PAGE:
• Rogationtide 2nd May 2021
    Published: Monday 03 May 2021 09:43:AM
    Author: The Revd Canon Paul Dawson

    Every branch that bears fruit he prunes to make it bear more fruit.

    We are marking Rogationtide, traditionally the days immediately before the Feast of the Ascension, when the church focussed on the work of the land.
    I was watching a tractor in the field next to the vicarage. One of the joys of living where we do is that the kitchen window looks out over the field. When we arrived it was full of turnips, then it was full of sheep, then all the turnips disappeared. Then the sheep went and the muck spreader arrived, followed by the plough, then the harrow.
    A new crop, a harvest, then the plough again. The land is always busy. The farmer’s work is never done. This year something new. A subsoiler plough, breaking up the hard pan where last year’s tractor compacted the soil. The plough followed, and a few days later the harrow.
    It struck me these are images rich with significance for how life feels at the moment. People speak of a harrowing experience. It usually means something difficult and unpleasant. Something that shakes us, possibly something that breaks us.
    As I watched those two tractors criss-crossing the field I had a sense of this is how things feel right now. Like the ploughed earth our lives have been overturned. This year it feels like the overturning has been deep, and things we thought we solid and fixed have been cut through and broken up.
    Then comes the harrowing. In the old creeds people spoke of the crucified Christ descending to the dead. Holy Saturday, the day between the Good Friday and Easter Sunday, marks the time when Christ was dead. In the old traditions it was called the Harrowing of Hell, when God breaks the power of death.
    The harrow breaks up. And we find a curious new significance, that this word which we avoid, because harrowing experiences are painful, is also the word for the preparation of ground for the planting of new seeds. It is only when the ground has been harrowed that new life begins.
    I suspect many people have a sense of lives being deeply overturned and life being broken. I know there are many people who are finding it difficult to reconnect with what went before. People who used to be sociable and enjoy the company of others are struggling to find any enthusiasm to take up what they have lost. People who used to do things actively have a sense of diminished confidence. People who were proactive and determined say they have just lost their spark.
    The first thing – the first thing is to accept this for what it is. In the land that is overturned and harrowed, in this season of Rogationtide, we get a sense of how things are. A facing of facts, an understanding of how we feel and what we experience, and also that curious new significance – that it is the overturned and harrowed land which is ready for new planting.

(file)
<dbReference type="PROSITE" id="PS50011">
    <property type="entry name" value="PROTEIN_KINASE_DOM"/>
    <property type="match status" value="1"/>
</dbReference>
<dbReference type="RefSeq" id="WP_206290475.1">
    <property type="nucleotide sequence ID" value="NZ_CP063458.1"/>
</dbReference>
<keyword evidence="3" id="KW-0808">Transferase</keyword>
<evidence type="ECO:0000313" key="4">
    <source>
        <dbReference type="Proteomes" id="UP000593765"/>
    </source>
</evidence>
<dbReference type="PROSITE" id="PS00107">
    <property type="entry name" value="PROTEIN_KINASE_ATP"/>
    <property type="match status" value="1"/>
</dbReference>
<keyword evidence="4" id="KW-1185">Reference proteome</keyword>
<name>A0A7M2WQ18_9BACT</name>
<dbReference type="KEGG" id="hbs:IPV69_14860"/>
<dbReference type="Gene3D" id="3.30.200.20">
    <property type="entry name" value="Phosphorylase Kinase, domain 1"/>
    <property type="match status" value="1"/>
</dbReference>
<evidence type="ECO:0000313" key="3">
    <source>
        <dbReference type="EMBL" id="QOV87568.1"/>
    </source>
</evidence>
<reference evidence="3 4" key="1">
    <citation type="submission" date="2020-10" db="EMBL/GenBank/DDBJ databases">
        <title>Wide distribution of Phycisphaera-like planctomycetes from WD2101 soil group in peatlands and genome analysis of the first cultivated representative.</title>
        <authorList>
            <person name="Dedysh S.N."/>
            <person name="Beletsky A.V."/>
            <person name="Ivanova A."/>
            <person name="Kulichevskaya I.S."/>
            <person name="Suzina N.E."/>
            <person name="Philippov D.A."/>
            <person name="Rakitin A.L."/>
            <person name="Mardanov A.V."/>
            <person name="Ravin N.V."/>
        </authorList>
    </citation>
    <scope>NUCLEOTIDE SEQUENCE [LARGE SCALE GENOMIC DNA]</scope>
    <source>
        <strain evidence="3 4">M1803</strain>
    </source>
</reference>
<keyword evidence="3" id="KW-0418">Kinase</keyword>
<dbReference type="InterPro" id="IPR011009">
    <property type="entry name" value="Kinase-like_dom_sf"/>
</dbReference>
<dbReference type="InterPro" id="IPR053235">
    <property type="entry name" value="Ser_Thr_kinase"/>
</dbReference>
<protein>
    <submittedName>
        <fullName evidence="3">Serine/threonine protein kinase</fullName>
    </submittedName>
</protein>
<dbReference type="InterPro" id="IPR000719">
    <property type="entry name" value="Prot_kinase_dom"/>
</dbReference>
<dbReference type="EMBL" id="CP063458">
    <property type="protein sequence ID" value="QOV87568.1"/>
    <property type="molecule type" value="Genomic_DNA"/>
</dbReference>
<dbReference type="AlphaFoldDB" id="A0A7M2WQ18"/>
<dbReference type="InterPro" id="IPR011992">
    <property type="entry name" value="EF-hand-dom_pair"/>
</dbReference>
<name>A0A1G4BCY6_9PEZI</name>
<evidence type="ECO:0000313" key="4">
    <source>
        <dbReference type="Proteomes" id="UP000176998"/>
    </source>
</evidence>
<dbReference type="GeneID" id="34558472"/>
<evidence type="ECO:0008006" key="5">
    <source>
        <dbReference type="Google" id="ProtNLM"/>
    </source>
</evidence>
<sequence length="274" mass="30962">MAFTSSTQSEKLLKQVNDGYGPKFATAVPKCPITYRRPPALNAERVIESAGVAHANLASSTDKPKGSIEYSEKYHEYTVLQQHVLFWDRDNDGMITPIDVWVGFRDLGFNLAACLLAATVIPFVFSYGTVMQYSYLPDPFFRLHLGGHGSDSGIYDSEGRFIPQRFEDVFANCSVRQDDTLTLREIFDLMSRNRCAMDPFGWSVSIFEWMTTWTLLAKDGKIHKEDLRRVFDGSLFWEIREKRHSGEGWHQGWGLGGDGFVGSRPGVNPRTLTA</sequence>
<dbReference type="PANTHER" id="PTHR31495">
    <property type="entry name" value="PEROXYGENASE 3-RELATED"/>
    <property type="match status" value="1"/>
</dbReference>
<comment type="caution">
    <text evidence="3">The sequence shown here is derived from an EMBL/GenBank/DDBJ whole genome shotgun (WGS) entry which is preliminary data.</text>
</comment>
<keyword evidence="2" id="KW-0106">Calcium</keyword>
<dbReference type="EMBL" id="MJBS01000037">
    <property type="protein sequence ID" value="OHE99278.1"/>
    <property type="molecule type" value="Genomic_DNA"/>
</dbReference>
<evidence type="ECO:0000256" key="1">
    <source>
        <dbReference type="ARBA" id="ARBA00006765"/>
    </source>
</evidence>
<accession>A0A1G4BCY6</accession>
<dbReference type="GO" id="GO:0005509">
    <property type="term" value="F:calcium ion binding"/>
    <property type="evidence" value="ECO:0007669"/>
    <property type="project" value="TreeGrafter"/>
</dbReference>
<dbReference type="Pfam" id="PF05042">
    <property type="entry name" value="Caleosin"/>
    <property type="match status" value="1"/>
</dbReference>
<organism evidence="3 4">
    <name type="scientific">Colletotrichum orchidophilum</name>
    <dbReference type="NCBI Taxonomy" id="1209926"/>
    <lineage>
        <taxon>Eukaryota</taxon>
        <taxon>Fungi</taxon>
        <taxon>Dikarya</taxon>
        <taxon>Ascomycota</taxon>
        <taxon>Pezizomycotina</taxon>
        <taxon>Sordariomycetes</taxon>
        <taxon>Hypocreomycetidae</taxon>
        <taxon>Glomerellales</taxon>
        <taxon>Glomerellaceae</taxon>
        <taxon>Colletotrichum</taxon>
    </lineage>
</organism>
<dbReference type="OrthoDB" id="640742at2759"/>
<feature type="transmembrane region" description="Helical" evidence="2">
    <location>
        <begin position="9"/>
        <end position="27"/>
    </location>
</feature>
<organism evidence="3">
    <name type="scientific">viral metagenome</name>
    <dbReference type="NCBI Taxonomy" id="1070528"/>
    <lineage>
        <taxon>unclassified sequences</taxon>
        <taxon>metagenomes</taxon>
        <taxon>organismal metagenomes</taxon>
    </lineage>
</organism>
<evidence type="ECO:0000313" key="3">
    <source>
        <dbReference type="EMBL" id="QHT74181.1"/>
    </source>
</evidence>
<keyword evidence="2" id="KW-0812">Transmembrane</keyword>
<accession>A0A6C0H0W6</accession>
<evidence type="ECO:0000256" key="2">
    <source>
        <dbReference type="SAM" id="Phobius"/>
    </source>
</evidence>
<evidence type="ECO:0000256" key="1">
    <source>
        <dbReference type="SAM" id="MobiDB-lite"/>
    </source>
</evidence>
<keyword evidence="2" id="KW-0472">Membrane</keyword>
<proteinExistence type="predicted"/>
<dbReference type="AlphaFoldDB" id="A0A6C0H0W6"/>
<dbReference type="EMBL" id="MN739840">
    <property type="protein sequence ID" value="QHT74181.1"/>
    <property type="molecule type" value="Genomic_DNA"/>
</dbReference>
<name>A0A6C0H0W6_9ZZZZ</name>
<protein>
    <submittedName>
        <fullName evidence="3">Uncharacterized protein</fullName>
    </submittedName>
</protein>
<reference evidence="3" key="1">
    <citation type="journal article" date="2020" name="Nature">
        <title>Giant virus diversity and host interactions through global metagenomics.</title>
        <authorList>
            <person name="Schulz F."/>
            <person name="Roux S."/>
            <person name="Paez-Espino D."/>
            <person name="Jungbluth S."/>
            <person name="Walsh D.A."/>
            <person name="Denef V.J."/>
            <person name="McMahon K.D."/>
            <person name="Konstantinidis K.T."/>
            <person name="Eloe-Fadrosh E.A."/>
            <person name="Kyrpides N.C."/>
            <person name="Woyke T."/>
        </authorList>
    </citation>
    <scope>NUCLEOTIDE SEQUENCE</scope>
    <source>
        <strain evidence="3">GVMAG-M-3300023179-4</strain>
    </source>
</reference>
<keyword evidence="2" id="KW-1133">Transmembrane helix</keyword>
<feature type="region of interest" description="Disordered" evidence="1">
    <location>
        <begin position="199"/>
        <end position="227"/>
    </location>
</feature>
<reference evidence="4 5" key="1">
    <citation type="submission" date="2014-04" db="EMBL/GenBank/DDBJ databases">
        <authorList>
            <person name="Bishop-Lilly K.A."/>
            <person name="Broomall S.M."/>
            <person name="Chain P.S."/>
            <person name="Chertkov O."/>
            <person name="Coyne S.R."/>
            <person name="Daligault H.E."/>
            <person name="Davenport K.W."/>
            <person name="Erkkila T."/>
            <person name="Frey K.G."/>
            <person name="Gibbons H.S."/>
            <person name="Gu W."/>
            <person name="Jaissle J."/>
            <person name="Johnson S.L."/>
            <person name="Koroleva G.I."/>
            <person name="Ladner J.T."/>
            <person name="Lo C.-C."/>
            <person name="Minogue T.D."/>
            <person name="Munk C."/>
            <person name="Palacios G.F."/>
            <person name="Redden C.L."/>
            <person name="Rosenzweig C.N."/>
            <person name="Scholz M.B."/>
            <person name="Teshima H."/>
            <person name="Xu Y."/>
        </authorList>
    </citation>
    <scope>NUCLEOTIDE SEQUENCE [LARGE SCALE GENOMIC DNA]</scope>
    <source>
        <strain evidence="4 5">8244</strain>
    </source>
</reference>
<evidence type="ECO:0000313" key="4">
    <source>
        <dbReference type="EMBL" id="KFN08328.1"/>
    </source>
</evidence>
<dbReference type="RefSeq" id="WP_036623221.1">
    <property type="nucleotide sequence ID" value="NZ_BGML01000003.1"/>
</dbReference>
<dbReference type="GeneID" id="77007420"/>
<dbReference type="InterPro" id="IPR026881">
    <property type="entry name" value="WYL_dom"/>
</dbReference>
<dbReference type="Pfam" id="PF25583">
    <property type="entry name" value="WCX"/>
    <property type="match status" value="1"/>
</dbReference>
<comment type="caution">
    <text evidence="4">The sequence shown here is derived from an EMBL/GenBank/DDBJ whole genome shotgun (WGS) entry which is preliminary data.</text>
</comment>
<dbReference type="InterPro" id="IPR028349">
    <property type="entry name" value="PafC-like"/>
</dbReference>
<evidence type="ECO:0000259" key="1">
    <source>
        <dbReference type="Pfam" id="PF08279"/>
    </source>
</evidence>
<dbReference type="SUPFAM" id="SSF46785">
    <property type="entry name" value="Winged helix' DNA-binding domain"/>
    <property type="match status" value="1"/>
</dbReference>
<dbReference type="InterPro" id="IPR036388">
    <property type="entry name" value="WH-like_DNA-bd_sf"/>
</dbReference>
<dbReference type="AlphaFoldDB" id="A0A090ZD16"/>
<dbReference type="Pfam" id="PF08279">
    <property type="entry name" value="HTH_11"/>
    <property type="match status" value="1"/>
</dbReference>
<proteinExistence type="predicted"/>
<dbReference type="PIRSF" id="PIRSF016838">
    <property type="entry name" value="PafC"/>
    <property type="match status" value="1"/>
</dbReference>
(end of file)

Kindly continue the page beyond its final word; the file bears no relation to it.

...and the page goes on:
Jesus said, Every branch that bears fruit he prunes to make it bear more fruit.
    We might prefer it not to be pruned. But God has other plans. The hallmark of life, and the judgement of life, are the fruits we bear. It is as the parable of the talents, to those who have been given gifts much will be expected. The servant who hid his talent in the ground had it taken from him.
    It doesn’t mean that we all have to do things that will make the headlines. God isn’t looking for heroes. As Edward Kings said, what we need are a few quiet saints. A course I used a few years ago began with the story of Peter, who after 25 years in the same place retired to a town he didn’t know. He was lost. No friends, no connections, no church, no job. What was he to do with his time? In a sense Peter’s life had been ploughed up and harrowed. Like a field, his life was made empty. It is in the emptiness God makes new beginnings. That is a phrase I keep coming back to – God acts in the empty spaces.
    Peter prayed. He took a risk and asked God, what do you want me to do? Which is a dangerous prayer because you never know what the answer might be.
    And in his prayer a verse from Jeremiah came to mind – Seek the peace and prosperity of the city to which I have carried you into exile.
    So what does that mean?
    Well Peter liked to go for a morning walk through a local park. On his next walk he stopped and looked around. It was a nice park, it had once been neat and tidy, with flowerbeds and a bandstand. Sadly these days it was a bit of a mess. There was litter everywhere.
    So Peter went to Screwfix and bought a litter picker and a roll of bin bags, and he started picking up litter. And nobody noticed, at first. But after a few days people began to notice, and a couple of them stopped and chatted to him, and then a few more, and people asked him why he was doing it. And Peter told them it was God’s answer to his prayer.
    Sometimes it takes our lives to be deeply overturned for us to hear God’s voice. Sometimes it is in the painful moments of harrowing that new beginnings emerge. Sometimes it is when we do not know what to do that we are closest to bearing fruit.
    We may thing we come to church to be comforted. If so remember what Jesus said, Every branch that bears fruit he prunes to make it bear more fruit. You may be here this morning because God is pruning you, making you ready to do something more, be something more.
    If life is like that, if you feel overturned, harrowed, pruned, remember what Jesus said. It is those who bear fruit who God turns to. Your challenge may be a sign God sees in you a branch that bears good fruit.